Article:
Swedish car maker files to restructure after government rejects owner GM’s aid plea.
The sale is expected to be completed by the end of September.
Now in bankruptcy protection in the United States, GM put Saab up for sale in February as it tried to offload a series of underperforming assets in a major restructuring programme.
GM said it would continue to provide technology to Saab during a “defined time period,” and added that Saab would produce the next generation of executive Saab 9-5 models in Trollhaettan in southwestern Sweden where the company is based.
Paul Aakerlund, the union respresentative for IF Metall at Saab, said the announcement was “positive for Trollhaettan and for Sweden”.
He said: “For us, it’s more important that Koenigsegg have said they will follow their business plan and bring production back to Trollhaettan.
“Hopefully in a year or so, we will have more people working at Saab than we do today.”
Carl-Peter Forster, GM Europe’s president, said in a statement that the deal “represents the best chance for Saab to emerge a stronger company”.
In addition to its direct employees, another 12,000 jobs are dependent on Saab through suppliers.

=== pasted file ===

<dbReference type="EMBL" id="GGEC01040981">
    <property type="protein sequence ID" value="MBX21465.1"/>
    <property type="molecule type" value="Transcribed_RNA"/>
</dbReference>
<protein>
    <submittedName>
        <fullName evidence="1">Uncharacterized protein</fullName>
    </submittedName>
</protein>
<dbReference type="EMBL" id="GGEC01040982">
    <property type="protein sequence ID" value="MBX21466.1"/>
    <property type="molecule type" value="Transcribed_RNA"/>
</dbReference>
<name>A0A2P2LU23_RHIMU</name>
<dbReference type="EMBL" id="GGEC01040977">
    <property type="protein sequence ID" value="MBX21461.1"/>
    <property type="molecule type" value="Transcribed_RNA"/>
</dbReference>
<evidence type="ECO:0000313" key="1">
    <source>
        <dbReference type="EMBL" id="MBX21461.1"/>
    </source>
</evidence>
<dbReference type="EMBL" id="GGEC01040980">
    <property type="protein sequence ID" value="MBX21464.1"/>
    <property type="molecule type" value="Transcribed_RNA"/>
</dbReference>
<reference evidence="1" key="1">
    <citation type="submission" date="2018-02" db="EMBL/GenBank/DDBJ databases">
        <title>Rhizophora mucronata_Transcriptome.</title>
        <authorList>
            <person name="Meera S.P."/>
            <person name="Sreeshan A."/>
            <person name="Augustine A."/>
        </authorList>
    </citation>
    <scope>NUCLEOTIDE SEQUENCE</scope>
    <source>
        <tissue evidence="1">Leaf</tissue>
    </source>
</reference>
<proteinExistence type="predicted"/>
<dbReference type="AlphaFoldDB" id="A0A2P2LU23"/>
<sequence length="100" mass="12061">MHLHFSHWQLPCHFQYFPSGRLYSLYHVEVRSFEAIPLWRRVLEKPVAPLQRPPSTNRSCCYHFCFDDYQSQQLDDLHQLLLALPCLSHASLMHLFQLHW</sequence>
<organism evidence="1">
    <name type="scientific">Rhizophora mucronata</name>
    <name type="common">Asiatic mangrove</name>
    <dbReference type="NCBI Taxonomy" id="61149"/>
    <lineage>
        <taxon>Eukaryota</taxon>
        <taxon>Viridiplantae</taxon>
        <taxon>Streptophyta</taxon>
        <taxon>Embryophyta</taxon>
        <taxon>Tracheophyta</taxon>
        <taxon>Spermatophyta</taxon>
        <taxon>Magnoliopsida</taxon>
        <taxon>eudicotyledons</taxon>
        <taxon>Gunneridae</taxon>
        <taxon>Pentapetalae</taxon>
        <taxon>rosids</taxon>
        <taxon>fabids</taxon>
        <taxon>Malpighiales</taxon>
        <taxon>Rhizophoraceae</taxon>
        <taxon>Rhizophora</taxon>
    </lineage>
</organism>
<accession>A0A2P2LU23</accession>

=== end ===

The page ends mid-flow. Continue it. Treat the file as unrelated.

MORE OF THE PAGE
Saab sold 93,000 cars worldwide in 2008 but is saddled with massive debt.
It owes $1.3bn to GM, its largest individual creditor, as well as $44m to the Swedish government and $83m to other creditors.
While some commentators questioned whether Koenigsegg has the financial muscle or industrial know-how to run Saab, Michael Andersson, a car industry analyst at Evli bank, said he was cautiously optimistic about its future under its new owners.
He said: “Saab hasn’t worked for 20 years. It’s still going to be a very tough nut to crack but … I don’t think that these guys (Koenigsegg) will be any worse than an uninterested management board in Detroit.”
GM bought 50 per cent of Saab Automobile from Saab-Scania in 1990, snapping up the rest of the company a decade later.
In 2008 it posted a net loss of $383m as sales plunged due to an ageing product line and a collapse in demand as credit lines tightened.
It last made a profit in 2001, the only year it was in the black in almost two decades of GM ownership.